The best leaders (and those that will succeed in the post-corona environment) are those that inspire trust in their staff. “I trust you to get the job done”, sounds so much better than, “I noticed from the server that you logged out at 16h55”. Inspired staff will get it done because you have enabled and empowered them. You have provided them with clear objectives and you have delegated effectively. The rest falls into place. Do not micromanage, inspire.

  • Move from ego-centric to eco-centric

Staff do not care how much you know until they know how much you care. Do you check in with your staff to see how they are feeling? Their world has just exploded and you’re asking for petrol slips? No. An eco-centric leader is inclusive, understands how the broader eco-system is connected and the role they play with others not at others.

You are going to have shift the needle and work out a style that is consistent, fair and predictable. If you’re not sure look up the term authentic leader – you are going to need these skills from yesterday already.

I love Lao Tzu, an ancient Chinese philosopher, who said, “there go my people, I must follow them for I am their leader”.

  • Draw up a new set of standing operating procedures.

True north just shifted. Re-chart your course. Base it on getting the job done. Make it clear. Share it with everyone for comment. Adjust. Implement. Set clear boundaries. Successful leaders get their kicks out of empowering others to achieve their objectives, not telling people what to do and checking whether they worked on Saturday.

If you don’t re-calibrate north you will be left behind. Darwin never said evolution was a case of survival of the fittest. He said those that survive will be those that are best able to adapt. So, adapt. Start by drawing up your operating procedures, circulate them with your staff and find a method that works effectively for all. Get everyone’s buy in – this makes it everyone’s project, not just yours. The days of your staff waiting for you to come down the Mount with tablets are over. Co-create relationships.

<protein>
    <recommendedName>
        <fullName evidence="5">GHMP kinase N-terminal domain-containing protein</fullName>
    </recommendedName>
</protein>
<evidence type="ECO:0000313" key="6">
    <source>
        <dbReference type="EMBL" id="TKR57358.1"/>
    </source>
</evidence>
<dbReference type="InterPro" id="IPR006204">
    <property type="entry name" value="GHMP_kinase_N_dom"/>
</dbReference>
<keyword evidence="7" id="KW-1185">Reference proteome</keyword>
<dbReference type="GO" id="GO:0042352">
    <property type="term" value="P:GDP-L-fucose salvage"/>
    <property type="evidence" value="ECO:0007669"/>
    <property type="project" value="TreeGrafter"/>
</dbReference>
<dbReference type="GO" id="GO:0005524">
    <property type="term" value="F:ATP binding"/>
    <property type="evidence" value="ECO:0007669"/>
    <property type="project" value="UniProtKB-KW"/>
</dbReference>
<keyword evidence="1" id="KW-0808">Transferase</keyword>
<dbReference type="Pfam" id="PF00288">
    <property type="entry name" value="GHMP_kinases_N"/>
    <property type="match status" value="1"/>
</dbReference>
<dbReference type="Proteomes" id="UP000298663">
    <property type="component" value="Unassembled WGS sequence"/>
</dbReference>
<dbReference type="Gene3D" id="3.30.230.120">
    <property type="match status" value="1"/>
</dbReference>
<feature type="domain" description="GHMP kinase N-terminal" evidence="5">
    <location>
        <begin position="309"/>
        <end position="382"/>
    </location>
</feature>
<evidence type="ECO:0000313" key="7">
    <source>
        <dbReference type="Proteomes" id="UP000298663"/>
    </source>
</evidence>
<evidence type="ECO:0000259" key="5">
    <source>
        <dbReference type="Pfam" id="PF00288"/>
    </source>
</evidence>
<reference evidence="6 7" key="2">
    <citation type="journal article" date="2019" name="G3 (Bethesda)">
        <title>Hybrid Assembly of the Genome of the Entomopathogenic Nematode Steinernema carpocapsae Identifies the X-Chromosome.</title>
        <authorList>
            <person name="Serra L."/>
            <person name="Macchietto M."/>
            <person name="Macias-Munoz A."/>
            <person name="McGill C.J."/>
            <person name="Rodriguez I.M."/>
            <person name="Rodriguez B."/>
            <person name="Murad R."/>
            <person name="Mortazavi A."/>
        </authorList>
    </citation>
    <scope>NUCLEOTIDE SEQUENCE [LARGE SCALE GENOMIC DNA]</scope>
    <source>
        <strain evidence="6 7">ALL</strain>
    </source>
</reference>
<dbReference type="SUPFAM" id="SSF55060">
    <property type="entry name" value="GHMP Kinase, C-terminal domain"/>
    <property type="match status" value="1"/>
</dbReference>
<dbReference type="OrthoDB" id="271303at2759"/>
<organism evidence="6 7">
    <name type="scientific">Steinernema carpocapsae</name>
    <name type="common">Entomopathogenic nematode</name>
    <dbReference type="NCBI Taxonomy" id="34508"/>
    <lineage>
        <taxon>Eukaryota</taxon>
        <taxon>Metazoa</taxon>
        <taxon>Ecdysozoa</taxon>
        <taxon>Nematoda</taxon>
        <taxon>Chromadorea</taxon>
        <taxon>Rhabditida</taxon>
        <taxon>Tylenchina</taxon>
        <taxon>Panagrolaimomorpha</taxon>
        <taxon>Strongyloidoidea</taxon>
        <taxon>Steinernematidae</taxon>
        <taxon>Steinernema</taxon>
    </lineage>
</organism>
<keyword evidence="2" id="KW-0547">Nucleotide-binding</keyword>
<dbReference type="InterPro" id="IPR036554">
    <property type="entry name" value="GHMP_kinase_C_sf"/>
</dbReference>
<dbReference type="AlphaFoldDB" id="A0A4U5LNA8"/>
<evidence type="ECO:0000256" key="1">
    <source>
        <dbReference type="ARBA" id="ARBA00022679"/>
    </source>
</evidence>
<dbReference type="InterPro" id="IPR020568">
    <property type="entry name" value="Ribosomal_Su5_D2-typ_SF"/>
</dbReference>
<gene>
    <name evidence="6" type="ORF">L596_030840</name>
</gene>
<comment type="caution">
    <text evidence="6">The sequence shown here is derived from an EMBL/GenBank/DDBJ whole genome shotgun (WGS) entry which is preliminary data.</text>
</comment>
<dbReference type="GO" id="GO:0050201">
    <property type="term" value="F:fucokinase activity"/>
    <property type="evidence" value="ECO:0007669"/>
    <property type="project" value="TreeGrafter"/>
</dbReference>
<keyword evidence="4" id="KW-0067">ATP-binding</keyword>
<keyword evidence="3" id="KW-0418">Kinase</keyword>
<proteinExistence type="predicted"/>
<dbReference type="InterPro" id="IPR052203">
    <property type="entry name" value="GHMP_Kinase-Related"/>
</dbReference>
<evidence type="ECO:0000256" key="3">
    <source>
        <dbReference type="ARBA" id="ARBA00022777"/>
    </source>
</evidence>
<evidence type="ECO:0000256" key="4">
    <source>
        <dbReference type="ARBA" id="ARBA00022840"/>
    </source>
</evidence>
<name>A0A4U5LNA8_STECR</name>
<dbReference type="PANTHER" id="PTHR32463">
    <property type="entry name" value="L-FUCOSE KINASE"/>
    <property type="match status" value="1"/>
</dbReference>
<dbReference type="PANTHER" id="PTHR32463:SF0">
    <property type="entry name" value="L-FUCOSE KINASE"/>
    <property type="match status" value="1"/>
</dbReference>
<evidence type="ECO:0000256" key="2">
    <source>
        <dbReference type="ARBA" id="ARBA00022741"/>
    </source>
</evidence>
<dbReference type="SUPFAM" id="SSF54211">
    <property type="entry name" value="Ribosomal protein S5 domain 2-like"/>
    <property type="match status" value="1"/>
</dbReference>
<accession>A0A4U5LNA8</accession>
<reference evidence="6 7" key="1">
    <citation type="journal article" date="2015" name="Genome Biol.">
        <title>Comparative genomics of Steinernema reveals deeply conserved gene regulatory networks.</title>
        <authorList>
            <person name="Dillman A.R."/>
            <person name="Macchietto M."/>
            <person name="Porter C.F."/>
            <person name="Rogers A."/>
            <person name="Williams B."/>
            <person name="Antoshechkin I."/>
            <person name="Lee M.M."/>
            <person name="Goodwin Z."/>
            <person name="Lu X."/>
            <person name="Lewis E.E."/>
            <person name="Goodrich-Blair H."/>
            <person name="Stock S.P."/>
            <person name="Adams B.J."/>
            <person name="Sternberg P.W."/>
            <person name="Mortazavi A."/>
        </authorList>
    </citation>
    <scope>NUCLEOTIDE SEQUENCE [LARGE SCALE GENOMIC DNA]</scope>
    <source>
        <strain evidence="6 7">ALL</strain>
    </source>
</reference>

• It is going to be OK.

As mentioned, over twenty years ago I introduced both flexitime and agile working. The result? We increased productivity. Attracted talent on salaries way below the market average. People wanted to work in an environment where they were trusted and had flexibility.

This is not something new. You do not need to do much; technology sees to it. Many people are used to working in what is referred to as the “gig economy”. They are used to working from home. So, utilise this. Maximise the skills involved not the time involved. You don’t want busy staff – you want effective staff. Get a better understanding of what it means to be effective. Embrace it.

  • Find out what’s really bothering you?

Is it grief at losing work rituals ingrained over many years? Does the fear of not getting up, dressing up, showing up – sitting in the traffic listening to yet another prank call, parking in your reserved bay, chatting to staff about Saturday’s game cause you anxiety? For generations this has been the DNA of the workplace. It’s gone.

Grieve if you must but work out where you are in the cycle; denial, anger, depression, acceptance, meaning. Find someone to talk to. The best leaders are present, they self-reflect and internalise before crystallising their thoughts. Then they act. Now is our time. Now is the time for authentic, reassuring, comforting empathetic leadership. We owe it to those we lead. And to ourselves. You got this.

If the above was helpful, or if you would like any further information please contact Saige Business Consulting on info@saige.co.za

Keep a lookout for our webinars launching this week.